For the second time in less than a month, I bring you a post about grades. However, as I’ve said before, the topic has been a pretty strong under current since starting. So, as I wrap up my 1L experience, I share with you the two things I wish I knew before starting, and the one question we all still have.
Disclaimer: You will not believe a word of this post until after you have finished your first year. Don’t worry, I wouldn’t have either.
Grades are arbitrary.
Ok, so that’s not an entirely true statement. After all, there are people who get straight As. Since most of us (for example, me) don’t get straight As (in fact, we consider ourselves lucky if we get a single A), the students who can get an A in every single class are clearly better at law school than the rest of us. Also they are mutants. So don’t let it bother you.
For us mere mortals, however, there is general agreement that 1L grades appear to be entirely randomly assigned. For first semester, despite putting in pretty uneven amounts of study and effort into my classes, I pulled my best grade in the one class where I did the least amount of work. In part, this may be because I studied the most for the classes I found the hardest, and less for the ones I found more intuitive (read: the ones where the courts just make up the law). So, perhaps, that offers some sort of explanation.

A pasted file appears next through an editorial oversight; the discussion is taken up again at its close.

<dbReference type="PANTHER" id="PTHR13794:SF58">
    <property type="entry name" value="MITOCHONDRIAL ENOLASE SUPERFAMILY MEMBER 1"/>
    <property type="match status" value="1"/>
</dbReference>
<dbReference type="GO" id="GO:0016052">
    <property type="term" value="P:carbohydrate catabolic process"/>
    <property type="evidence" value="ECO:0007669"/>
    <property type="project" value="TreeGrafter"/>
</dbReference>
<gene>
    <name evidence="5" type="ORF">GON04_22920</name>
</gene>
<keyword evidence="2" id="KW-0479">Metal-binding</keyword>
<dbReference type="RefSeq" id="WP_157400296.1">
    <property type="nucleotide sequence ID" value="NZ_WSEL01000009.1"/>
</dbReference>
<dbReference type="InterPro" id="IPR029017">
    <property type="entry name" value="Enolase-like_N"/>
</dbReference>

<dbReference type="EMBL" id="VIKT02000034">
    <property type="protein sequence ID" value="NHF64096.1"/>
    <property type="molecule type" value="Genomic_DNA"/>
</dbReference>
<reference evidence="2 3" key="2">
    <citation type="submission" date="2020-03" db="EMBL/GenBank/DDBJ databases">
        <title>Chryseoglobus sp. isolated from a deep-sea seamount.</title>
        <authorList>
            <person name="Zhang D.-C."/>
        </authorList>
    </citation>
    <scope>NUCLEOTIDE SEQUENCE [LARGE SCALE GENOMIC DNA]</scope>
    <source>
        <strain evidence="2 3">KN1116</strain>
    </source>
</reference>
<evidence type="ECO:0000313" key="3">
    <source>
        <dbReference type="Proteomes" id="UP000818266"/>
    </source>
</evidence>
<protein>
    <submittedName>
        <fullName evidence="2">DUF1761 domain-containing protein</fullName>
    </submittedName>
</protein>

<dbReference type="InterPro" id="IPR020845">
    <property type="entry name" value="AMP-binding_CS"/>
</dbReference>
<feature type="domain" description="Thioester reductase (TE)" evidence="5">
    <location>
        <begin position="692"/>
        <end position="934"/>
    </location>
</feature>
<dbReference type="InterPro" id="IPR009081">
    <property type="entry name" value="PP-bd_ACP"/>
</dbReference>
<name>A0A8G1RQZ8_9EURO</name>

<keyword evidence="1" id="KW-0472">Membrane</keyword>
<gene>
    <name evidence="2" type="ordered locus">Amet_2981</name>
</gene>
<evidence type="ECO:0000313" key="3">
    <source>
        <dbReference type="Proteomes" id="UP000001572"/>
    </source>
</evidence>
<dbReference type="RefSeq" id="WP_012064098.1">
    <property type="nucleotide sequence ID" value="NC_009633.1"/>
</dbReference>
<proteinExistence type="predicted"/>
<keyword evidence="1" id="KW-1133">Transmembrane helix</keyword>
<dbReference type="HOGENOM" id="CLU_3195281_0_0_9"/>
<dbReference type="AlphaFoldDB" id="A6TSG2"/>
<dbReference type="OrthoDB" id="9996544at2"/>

But, other people I know faced the opposite situation, where their “most intuitive” class was their worst grade. Others felt they studied equally for all their classes, yet got very different grades. Some studied equally for all their classes and got three of the exact same grades. Some people who worked way harder than me earned worse grades. Some who studied harder did better. And some, annoyingly enough, barely studied, and put me to shame.
I could go on, but to make a long story short, grades are arbitrary. Beyond the few demi-gods who magically “get-it” and manage across-the-board excellence, there does not seem to be any rhyme or reason to the whole grading process. This is no consolation, and you won’t believe me until you get your first semester grades, but consider yourself warned.